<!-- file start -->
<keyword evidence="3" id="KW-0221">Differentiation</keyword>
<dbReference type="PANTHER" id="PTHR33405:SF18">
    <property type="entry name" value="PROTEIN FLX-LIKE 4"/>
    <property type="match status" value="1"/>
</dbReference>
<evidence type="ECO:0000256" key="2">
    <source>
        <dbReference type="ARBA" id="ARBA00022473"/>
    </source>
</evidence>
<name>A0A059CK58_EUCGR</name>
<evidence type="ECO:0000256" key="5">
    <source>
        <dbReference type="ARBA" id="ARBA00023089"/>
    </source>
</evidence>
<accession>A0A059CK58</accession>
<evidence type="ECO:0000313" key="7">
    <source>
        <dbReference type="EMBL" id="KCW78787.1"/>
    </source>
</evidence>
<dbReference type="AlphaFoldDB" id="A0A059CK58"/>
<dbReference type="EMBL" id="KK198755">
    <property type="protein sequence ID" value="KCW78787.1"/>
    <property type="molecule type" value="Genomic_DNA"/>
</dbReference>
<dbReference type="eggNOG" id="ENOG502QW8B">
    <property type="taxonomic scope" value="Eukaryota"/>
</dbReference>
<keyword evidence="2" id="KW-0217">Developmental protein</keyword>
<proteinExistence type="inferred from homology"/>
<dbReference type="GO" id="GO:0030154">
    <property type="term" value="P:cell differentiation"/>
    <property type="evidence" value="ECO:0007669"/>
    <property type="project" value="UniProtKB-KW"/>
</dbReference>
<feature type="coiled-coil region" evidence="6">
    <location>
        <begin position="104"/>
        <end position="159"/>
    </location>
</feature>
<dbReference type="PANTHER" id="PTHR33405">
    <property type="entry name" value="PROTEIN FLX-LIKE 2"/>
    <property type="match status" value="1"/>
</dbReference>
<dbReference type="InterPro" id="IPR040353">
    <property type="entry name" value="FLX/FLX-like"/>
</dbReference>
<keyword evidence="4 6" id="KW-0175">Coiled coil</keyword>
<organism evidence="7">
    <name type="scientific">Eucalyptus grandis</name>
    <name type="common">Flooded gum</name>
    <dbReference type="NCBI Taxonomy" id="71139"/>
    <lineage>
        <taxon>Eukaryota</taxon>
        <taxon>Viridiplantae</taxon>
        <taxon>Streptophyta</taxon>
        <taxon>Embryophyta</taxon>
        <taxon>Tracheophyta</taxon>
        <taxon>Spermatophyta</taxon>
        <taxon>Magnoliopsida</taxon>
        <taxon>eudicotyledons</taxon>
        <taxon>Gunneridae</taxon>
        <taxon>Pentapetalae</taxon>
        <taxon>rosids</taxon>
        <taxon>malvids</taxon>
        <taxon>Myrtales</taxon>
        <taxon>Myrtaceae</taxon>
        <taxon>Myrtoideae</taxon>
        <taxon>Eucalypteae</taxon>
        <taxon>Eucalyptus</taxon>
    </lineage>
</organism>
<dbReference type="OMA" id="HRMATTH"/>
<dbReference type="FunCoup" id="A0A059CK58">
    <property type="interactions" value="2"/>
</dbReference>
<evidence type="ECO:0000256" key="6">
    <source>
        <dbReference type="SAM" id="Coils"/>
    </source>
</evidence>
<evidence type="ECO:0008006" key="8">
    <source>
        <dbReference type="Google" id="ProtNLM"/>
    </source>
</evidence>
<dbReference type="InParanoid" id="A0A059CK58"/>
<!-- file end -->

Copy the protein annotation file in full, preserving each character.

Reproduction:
<keyword evidence="3" id="KW-0221">Differentiation</keyword>
<dbReference type="PANTHER" id="PTHR33405:SF18">
    <property type="entry name" value="PROTEIN FLX-LIKE 4"/>
    <property type="match status" value="1"/>
</dbReference>
<evidence type="ECO:0000256" key="2">
    <source>
        <dbReference type="ARBA" id="ARBA00022473"/>
    </source>
</evidence>
<name>A0A059CK58_EUCGR</name>
<evidence type="ECO:0000256" key="5">
    <source>
        <dbReference type="ARBA" id="ARBA00023089"/>
    </source>
</evidence>
<accession>A0A059CK58</accession>
<evidence type="ECO:0000313" key="7">
    <source>
        <dbReference type="EMBL" id="KCW78787.1"/>
    </source>
</evidence>
<dbReference type="AlphaFoldDB" id="A0A059CK58"/>
<dbReference type="EMBL" id="KK198755">
    <property type="protein sequence ID" value="KCW78787.1"/>
    <property type="molecule type" value="Genomic_DNA"/>
</dbReference>
<dbReference type="eggNOG" id="ENOG502QW8B">
    <property type="taxonomic scope" value="Eukaryota"/>
</dbReference>
<keyword evidence="2" id="KW-0217">Developmental protein</keyword>
<proteinExistence type="inferred from homology"/>
<dbReference type="GO" id="GO:0030154">
    <property type="term" value="P:cell differentiation"/>
    <property type="evidence" value="ECO:0007669"/>
    <property type="project" value="UniProtKB-KW"/>
</dbReference>
<feature type="coiled-coil region" evidence="6">
    <location>
        <begin position="104"/>
        <end position="159"/>
    </location>
</feature>
<dbReference type="PANTHER" id="PTHR33405">
    <property type="entry name" value="PROTEIN FLX-LIKE 2"/>
    <property type="match status" value="1"/>
</dbReference>
<dbReference type="InterPro" id="IPR040353">
    <property type="entry name" value="FLX/FLX-like"/>
</dbReference>
<keyword evidence="4 6" id="KW-0175">Coiled coil</keyword>
<organism evidence="7">
    <name type="scientific">Eucalyptus grandis</name>
    <name type="common">Flooded gum</name>
    <dbReference type="NCBI Taxonomy" id="71139"/>
    <lineage>
        <taxon>Eukaryota</taxon>
        <taxon>Viridiplantae</taxon>
        <taxon>Streptophyta</taxon>
        <taxon>Embryophyta</taxon>
        <taxon>Tracheophyta</taxon>
        <taxon>Spermatophyta</taxon>
        <taxon>Magnoliopsida</taxon>
        <taxon>eudicotyledons</taxon>
        <taxon>Gunneridae</taxon>
        <taxon>Pentapetalae</taxon>
        <taxon>rosids</taxon>
        <taxon>malvids</taxon>
        <taxon>Myrtales</taxon>
        <taxon>Myrtaceae</taxon>
        <taxon>Myrtoideae</taxon>
        <taxon>Eucalypteae</taxon>
        <taxon>Eucalyptus</taxon>
    </lineage>
</organism>
<dbReference type="OMA" id="HRMATTH"/>
<dbReference type="FunCoup" id="A0A059CK58">
    <property type="interactions" value="2"/>
</dbReference>
<evidence type="ECO:0000256" key="6">
    <source>
        <dbReference type="SAM" id="Coils"/>
    </source>
</evidence>
<evidence type="ECO:0008006" key="8">
    <source>
        <dbReference type="Google" id="ProtNLM"/>
    </source>
</evidence>
<dbReference type="InParanoid" id="A0A059CK58"/>